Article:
The C-terminal substrate binding of LysR-type transcriptional regulator IlvY, which activates the expression of ilvC gene that encoding acetohydroxy acid isomeroreductase for the biosynthesis of branched amino acids; contains the type 2 periplasmic binding fold.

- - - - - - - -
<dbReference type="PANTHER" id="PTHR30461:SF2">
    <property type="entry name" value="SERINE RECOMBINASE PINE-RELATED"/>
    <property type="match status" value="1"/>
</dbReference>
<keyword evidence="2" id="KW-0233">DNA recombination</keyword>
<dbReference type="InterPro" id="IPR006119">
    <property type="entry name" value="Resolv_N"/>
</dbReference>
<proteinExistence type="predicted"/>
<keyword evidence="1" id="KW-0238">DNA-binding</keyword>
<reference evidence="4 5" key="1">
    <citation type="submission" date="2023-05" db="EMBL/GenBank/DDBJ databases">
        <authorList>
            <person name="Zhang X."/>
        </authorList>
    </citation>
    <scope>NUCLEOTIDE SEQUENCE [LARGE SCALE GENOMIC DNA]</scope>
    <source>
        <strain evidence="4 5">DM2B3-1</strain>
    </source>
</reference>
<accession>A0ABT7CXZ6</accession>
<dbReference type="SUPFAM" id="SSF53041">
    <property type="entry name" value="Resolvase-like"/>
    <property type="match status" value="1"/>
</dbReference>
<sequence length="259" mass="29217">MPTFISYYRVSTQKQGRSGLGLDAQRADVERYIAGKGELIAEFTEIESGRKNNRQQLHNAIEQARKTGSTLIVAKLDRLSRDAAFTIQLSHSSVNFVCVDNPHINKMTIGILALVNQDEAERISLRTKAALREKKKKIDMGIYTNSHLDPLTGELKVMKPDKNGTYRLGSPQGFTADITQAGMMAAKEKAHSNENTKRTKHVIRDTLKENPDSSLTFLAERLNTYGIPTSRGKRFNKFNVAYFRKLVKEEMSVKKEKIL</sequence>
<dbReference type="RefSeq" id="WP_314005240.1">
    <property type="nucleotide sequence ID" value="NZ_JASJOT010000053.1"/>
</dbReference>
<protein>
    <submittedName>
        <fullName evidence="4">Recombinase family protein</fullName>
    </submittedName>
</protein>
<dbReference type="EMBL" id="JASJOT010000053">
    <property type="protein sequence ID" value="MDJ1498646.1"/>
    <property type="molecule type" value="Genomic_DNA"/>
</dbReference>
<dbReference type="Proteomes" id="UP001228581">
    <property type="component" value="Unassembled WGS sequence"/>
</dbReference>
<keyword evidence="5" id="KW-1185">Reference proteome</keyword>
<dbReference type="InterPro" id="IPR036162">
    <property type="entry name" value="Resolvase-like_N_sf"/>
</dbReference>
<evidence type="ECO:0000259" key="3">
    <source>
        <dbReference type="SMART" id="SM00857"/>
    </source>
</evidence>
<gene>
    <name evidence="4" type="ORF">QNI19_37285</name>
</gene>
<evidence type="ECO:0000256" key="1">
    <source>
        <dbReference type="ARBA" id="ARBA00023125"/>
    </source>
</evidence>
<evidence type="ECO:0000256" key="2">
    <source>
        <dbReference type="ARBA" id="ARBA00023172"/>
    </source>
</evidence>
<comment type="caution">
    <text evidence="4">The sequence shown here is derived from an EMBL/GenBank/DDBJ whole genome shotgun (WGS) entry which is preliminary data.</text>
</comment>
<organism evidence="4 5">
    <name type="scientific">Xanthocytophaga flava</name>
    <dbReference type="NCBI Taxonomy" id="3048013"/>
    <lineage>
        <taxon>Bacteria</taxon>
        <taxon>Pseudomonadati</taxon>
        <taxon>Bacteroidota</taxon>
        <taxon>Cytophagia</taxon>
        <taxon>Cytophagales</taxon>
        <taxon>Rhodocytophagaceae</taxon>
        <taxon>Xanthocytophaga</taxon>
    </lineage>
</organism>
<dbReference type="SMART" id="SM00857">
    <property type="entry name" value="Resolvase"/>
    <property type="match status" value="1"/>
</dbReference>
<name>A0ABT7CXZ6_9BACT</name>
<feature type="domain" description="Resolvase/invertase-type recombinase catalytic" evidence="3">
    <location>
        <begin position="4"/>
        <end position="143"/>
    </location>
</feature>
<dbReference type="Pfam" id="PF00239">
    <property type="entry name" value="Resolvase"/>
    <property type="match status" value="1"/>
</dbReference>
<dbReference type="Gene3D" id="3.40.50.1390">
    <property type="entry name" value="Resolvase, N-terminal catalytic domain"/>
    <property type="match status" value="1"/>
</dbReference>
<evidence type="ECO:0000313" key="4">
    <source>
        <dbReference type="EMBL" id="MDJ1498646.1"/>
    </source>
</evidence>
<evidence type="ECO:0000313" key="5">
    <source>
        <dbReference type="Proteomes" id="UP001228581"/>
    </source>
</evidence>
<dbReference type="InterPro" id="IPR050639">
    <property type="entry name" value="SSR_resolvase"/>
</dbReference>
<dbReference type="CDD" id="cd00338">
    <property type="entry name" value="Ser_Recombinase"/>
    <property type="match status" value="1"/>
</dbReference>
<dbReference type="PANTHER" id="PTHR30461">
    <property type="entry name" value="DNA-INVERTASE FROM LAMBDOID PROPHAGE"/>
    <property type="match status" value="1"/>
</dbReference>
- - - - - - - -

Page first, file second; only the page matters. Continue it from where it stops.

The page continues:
In Escherichia coli, IlvY is required for the regulation of ilvC gene expression that encodes acetohydroxy acid isomeroreductase (AHIR), a key enzyme in the biosynthesis of branched-chain amino acids (isoleucine, valine, and leucine). The ilvGMEDA operon genes encode remaining enzyme activities required for the biosynthesis of these amino acids. Activation of ilvC transcription by IlvY requires the additional binding of a co-inducer molecule (either alpha-acetolactate or alpha-acetohydoxybutyrate, the substrates for AHIR) to a preformed complex of IlvY protein-DNA. Like many other LysR-family members, IlvY negatively auto-regulates the transcription of its own divergently transcribed ilvY gene in an inducer-independent manner. This substrate-binding domain has significant homology to the type 2 periplasmic binding proteins (PBP2), which are responsible for the uptake of a variety of substrates such as phosphate, sulfate, polysaccharides, lysine/arginine/ornithine, and histidine. The PBP2 bind their ligand in the cleft between these domains in a manner resembling a Venus flytrap. After binding their specific ligand with high affinity, they can interact with a cognate membrane transport complex comprised of two integral membrane domains and two cytoplasmically located ATPase domains. This interaction triggers the ligand translocation across the cytoplasmic membrane energized by ATP hydrolysis.